What’s with the elevation of the breadboard to the status of a plate? I have a hint for trendy restaurateurs who seek to hipsterfy their service with chunky artisanal-styled food presentation. The true purpose for a breadboard is in the name. It’s a board, used for slicing bread. It is not, and will never be, a plate.
Serving my meal on a breadboard does not impress me. It’s stupid. It’s a tryhard gimmick. Here’s a hint: Just try harder making better food. I’ve been a waitress and mastered the three-plate carry. Carrying a breadboard is a two-hand job. Tipping is a real issue.
The other day the board was so big the chap had to wheel it out in one of those nursery trolleys. Plating up on a breadboard means you can only carry one meal at a time. The other day my poached eggs came out on a breadboard and one of them literally rolled off. Fortunately at that restaurant they were trialling the next service innovation, which was even more organic and unprocessed – food served on the floor. There ain’t no sides on a breadboard – so unless you staple-gun the food to the wood, it’s gunna fall off.
It’s gross. And totally unhygienic. You shouldn’t be serving eggs or steak on a breadboard. You don’t need a certificate in Food Tech to know there are some obvious health risks. Such as wood is porous and holds bacteria. Steak is full of blood, and eggs are the most common food containing salmonella. There is nothing like getting your food delivered on a salmonella-board.
And where do they stack them? Out the back in the woodshed? You’d be flat out getting more than three of those massive chunks of wood in a dishwasher let alone stacked in the cupboard.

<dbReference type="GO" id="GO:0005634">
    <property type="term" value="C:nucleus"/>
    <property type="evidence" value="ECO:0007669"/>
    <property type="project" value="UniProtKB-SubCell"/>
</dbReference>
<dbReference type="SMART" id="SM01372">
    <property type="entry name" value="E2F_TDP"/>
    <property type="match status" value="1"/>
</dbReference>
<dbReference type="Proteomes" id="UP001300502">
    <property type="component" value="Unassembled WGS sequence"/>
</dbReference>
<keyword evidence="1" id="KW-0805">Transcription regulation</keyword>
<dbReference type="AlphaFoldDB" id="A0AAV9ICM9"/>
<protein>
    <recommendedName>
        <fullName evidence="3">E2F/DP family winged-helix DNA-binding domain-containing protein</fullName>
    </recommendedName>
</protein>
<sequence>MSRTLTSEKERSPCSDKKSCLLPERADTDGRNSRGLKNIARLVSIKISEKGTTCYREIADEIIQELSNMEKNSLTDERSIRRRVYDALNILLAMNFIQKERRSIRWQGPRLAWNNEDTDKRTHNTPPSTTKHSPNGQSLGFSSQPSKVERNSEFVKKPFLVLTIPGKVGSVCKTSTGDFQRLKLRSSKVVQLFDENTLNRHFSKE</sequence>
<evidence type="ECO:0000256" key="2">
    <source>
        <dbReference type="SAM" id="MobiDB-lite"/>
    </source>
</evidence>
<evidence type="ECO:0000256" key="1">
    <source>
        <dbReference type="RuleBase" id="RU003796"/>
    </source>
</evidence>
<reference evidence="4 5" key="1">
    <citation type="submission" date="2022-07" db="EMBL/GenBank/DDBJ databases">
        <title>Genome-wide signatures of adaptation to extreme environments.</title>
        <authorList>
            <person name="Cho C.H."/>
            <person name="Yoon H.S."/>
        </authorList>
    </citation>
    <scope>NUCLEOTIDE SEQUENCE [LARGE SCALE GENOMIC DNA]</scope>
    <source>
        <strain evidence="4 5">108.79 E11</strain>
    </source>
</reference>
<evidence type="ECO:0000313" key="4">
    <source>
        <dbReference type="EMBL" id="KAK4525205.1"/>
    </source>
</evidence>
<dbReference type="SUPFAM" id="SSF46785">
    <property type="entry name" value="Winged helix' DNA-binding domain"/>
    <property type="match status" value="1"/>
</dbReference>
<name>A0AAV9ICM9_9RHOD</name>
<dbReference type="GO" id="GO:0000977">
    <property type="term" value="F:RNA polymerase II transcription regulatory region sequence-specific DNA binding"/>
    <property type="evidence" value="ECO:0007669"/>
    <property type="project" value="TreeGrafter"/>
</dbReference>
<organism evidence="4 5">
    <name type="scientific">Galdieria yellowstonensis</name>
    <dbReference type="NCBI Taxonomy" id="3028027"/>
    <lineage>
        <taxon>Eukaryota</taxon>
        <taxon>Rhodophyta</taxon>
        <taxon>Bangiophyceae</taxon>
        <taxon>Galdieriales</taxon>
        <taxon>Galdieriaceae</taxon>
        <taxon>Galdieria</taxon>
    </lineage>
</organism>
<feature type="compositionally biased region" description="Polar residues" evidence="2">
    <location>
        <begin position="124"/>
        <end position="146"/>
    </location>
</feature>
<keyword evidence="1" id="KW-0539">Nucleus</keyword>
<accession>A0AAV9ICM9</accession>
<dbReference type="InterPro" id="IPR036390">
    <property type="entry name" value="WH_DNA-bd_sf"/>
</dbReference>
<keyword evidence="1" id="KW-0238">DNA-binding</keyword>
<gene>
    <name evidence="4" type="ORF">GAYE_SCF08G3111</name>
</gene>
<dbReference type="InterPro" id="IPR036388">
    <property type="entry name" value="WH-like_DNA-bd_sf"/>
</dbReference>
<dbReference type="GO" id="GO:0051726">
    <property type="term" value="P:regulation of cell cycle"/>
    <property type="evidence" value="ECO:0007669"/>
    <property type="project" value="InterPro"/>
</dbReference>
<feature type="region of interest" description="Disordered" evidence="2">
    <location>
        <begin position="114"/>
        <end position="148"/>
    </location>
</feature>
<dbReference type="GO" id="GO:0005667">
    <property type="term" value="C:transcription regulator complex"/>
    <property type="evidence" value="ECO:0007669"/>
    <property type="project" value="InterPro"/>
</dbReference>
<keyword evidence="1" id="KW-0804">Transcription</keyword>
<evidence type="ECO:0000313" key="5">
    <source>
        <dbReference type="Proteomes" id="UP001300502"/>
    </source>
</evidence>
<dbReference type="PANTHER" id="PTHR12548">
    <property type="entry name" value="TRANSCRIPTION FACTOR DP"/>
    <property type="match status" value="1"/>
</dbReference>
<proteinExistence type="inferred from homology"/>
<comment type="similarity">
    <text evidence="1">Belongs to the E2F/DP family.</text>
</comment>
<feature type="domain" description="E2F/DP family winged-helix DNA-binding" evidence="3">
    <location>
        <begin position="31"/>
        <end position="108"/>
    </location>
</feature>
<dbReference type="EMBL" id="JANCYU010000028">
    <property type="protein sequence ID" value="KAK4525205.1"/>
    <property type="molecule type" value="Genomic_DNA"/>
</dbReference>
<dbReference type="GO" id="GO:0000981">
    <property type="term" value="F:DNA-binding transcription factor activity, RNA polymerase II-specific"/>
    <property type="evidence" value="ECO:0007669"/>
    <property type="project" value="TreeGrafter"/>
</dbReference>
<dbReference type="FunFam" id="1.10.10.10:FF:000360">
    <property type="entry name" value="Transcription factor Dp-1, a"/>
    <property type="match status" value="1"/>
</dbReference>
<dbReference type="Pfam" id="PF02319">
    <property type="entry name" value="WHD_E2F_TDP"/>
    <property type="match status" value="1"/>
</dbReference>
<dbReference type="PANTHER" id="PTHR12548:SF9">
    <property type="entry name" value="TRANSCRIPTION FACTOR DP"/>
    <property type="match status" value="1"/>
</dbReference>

I get the whole pitch. It’s part of the artisanal ‘look I made it myself so it must be good. A chicken laid the eggs for your breakfast and while they were cooking I felled some timber and sanded back your breadboard.’ When I see my meal come out on a breadboard I just want to hit the dude with it. Really hard. I want to scream, ‘Take it back and bring me a plate you flannel-shirt-wearing tosser’.
But I don’t. I just shake my head in desperation, wondering when this breadboard trend is going to end. Surely we’ve reached peak breadboard? How do we bring back the plate? The humble plate doesn’t need upgrading. It’s perfect. It’s circular. I like eating off smooth circles, not chunky squares. When you get the design right on something you should just leave it be. I’ve never used a plate and wondered how much better would the experience be on wood. Or maybe even polished concrete.
No, a plate is a plate. It should have no other purpose but to be a plate. Unlike the breadboard, it doesn’t need to be re-purposed. It simply has to be allowed to resume its former purpose, and that’s its life as a fucking plate. Here are some good things about the plate: It’s able to be stacked in a dishwasher. It’s light. It’s sealed. And it doesn’t harbour bacteria. You can also smash plates when you are angry.
Food on a breadboard doesn’t taste better. I have considered the breadboard trend is in fact a backlash response to the impact of the gluten-intolerant movement on bread consumption. It recently occurred to me that when people decreased their bread intake there would be a surplus in breadboards.
And who started this bloody breadboard bullshit? Someone had to start it first. Unless it was a mistake. Like the restaurant ran out of plates and while they were waiting for the dish pig to deliver a few they deposited the meal on a breadboard awaiting a transfer, but then out came the waitress who just served it to the customer as is, and bingo, the breadboard was part of the zeitgeist. Someone took the message back, and then suddenly all around the world restaurants everywhere packed away their plates and started brandishing the board.
It’s not even new. I was there the first time round for the ploughmans lunch and I didn’t like it then. Get back on the plate and ban the breadboard! Tune in next week for ‘A Jar? I am supposed to drink out of a jam jar? Are you fucking kidding me?’